GlenX Career Fall Expo at Rifle opens new doors for high school students to explore opportunities
A steady stream of students flowed into the Rifle High School gymnasium Wednesday for the GlenX Career Fall Expo.
Over 115 valley businesses from Parachute to Aspen, in fields including technology, agriculture, health sciences, skilled trades and more, were represented Wednesday in Rifle.
“The idea of it is to plant the seed early, so kids can start to think about the possibilities and choices available to them,” GlenX Career Expo Director Jayne Poss said.
Sophomores, juniors and seniors received face-to-face and hands on interaction with hundreds of career opportunities, all in one place.
“I thought it was a great opportunity for kids to see what they want to do in the future,” Rifle junior Garrett Robinson said.
Students also had the chance to listen to speakers, including 9th Judicial District Judge Jonathan Pototsky.
“He told us we need to do what we want to do, not what your friends are doing; find something you’re good at,” Grand Valley senior Taylor Clark said after listening to Judge Pototsky.
“I liked hearing the speakers, because it motivates me a bit more to keep pushing even when it gets hard and my dreams can be reached,” Rifle senior Kellie Lange said.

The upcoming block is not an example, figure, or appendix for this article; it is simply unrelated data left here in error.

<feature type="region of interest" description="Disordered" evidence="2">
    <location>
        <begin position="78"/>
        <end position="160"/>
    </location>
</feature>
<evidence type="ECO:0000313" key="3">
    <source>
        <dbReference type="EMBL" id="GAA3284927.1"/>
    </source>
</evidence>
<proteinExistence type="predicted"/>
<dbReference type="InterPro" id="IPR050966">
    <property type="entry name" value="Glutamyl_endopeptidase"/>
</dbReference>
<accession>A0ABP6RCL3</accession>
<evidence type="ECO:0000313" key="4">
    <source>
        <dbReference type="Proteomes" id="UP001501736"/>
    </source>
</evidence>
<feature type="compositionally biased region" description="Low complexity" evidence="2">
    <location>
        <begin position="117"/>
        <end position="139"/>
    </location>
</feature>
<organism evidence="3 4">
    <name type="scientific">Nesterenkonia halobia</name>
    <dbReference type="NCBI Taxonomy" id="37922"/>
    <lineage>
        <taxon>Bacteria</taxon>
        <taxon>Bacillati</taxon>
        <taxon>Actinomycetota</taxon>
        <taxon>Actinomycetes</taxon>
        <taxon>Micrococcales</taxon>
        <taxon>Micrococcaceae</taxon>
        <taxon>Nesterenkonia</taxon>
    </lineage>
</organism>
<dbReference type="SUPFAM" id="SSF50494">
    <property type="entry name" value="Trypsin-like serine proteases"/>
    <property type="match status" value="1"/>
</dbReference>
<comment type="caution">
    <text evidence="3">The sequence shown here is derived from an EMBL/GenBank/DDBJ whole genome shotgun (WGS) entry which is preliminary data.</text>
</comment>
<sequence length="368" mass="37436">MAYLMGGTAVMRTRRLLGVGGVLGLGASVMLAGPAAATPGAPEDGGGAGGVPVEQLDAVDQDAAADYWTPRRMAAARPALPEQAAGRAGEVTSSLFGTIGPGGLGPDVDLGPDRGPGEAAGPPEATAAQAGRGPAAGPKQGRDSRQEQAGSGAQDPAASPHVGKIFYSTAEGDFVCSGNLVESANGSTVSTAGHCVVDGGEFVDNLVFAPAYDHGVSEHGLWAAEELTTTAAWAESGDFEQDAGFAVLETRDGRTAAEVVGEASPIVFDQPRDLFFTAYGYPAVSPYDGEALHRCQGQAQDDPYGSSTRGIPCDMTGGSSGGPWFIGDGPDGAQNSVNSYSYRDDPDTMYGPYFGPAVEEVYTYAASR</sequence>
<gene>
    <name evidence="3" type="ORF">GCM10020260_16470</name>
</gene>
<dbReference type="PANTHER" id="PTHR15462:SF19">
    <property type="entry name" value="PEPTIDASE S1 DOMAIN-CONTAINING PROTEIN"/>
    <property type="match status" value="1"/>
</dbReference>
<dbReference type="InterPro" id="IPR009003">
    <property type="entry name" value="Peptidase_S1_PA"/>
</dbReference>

Several businesses on hand had demonstrations set up to show students what they can expect on the job.
Holy Cross Energy representative Trenton Jole, a third-generation electrical lineman, gave students a chance to work with the same tools and equipment he uses on a daily basis.
“Not very many people know about what we do,” Jole said.
Jole gave Grand Valley junior Guyli Hernandez the ins and outs of how physical and dangerous the job can be.
Students also flocked around the military representatives on hand Wednesday, including the U.S. Marines recruiters.
“It actually helps kids explore their options,” Marine Staff Sgt. Giovanny Monobe said. “They don’t know about all the opportunities and businesses they can get into, so it’s good exposure not only for the business but the kids as well.”
Organizer Poss said the expo helps students find out what kind of education they need, and what kind of skill set they will need for their career path. Businesses are also letting potential future employees know what they internships, apprenticeships, career shadowing and summer jobs they are offering, so the students can get in and experience it.
“They (businesses) get the opportunity to cultivate their future workforce, and the community comes together to support the future of all these students in our valley,” Poss said on the positive affects that come from the expo.
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